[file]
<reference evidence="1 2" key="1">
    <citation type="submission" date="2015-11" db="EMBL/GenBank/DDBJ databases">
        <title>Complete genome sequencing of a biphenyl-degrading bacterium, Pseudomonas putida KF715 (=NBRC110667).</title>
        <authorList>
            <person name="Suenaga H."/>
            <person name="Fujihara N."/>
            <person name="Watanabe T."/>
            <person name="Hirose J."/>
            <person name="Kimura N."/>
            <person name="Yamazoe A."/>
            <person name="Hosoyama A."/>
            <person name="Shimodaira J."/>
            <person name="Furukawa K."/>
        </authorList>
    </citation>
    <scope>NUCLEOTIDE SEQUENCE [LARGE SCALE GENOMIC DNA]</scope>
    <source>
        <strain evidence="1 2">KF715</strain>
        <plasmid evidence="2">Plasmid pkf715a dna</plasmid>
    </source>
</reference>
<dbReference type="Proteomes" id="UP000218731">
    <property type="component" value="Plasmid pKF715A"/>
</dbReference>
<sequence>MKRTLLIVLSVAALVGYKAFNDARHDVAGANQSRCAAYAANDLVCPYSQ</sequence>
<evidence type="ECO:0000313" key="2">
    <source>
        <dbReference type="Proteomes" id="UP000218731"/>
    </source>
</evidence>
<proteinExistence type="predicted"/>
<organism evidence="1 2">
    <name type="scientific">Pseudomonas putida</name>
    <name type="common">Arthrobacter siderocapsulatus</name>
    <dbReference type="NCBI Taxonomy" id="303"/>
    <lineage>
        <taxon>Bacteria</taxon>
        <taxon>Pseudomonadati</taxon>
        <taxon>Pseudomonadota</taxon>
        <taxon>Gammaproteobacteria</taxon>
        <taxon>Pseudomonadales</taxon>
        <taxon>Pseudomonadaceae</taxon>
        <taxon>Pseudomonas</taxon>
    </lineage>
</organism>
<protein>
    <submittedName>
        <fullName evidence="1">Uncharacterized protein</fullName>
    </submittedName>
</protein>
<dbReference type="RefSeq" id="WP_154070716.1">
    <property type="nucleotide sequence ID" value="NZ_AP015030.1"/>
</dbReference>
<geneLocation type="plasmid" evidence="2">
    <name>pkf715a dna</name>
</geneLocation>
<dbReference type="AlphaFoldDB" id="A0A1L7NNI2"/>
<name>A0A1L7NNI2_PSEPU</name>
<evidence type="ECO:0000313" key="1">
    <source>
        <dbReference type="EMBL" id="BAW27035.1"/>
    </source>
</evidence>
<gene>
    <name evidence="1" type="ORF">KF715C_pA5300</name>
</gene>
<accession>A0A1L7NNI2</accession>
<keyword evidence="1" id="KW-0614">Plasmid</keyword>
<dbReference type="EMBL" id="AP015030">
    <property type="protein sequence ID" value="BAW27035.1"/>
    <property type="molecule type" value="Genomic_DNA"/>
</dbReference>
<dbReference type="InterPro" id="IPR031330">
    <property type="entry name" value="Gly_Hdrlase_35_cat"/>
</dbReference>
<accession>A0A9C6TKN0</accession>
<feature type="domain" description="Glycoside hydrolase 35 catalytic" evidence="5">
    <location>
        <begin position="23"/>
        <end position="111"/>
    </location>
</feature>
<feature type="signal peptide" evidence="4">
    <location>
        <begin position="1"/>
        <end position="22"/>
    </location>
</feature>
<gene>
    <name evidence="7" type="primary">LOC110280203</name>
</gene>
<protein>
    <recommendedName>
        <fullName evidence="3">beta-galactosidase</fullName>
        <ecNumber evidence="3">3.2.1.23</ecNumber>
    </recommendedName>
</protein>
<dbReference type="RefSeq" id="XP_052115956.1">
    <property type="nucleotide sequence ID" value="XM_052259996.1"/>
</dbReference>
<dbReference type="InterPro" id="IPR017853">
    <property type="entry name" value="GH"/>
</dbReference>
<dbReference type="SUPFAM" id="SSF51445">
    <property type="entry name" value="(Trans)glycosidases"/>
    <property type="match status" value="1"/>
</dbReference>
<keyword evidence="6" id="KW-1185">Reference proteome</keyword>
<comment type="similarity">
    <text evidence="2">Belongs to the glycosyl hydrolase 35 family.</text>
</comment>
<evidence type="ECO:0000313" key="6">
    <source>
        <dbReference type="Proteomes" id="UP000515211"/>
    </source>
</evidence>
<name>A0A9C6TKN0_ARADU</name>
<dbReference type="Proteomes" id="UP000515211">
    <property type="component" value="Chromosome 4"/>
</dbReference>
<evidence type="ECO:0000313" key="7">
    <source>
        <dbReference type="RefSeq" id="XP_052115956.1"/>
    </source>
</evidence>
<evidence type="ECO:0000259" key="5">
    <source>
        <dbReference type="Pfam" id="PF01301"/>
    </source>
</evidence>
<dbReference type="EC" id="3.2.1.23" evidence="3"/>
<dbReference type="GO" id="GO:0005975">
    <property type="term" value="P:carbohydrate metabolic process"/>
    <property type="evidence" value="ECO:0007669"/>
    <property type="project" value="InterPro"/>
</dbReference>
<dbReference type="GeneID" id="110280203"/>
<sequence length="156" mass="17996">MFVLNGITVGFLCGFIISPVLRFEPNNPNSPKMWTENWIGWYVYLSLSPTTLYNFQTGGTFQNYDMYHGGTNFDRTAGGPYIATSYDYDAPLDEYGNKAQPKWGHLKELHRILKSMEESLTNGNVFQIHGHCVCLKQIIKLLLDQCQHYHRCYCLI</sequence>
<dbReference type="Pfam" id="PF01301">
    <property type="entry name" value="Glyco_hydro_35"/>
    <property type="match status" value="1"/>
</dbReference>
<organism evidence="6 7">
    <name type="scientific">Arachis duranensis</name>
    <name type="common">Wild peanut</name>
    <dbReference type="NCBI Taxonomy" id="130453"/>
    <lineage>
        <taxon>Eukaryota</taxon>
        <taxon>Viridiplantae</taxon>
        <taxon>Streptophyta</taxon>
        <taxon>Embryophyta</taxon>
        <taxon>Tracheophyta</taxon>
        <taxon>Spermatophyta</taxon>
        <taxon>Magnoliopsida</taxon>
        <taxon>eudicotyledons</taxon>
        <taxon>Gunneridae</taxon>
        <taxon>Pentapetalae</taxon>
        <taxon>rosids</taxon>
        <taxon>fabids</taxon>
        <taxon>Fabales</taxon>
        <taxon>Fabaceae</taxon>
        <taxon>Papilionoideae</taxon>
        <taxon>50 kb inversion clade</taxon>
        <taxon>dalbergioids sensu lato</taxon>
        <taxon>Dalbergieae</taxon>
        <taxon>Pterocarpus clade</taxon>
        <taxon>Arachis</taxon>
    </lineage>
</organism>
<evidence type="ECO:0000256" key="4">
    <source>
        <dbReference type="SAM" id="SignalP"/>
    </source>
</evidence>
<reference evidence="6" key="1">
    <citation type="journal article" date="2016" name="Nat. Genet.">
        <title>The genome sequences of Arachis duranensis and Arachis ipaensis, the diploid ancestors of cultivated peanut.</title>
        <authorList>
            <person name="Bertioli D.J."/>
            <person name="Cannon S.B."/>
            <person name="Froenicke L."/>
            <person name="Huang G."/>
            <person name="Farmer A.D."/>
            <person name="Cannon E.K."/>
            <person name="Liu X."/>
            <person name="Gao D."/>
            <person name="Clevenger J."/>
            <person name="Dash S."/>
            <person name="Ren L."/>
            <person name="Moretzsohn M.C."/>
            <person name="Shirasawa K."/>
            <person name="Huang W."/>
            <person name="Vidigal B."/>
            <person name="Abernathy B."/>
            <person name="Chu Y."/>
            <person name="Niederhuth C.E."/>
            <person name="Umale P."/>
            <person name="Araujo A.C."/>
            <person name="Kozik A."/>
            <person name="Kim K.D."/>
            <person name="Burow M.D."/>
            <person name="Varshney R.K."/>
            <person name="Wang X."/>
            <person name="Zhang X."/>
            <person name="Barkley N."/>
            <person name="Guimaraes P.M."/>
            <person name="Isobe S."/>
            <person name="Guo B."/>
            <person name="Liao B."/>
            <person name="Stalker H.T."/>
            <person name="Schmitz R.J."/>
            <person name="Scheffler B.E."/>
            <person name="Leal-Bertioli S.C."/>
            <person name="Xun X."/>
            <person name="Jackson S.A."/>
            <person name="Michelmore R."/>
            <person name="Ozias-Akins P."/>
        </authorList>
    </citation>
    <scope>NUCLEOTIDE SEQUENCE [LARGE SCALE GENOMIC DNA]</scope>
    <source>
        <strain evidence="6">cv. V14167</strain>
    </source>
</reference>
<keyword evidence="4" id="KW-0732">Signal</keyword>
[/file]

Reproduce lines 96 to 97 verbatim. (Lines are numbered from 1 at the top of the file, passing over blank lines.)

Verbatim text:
    </recommendedName>
</protein>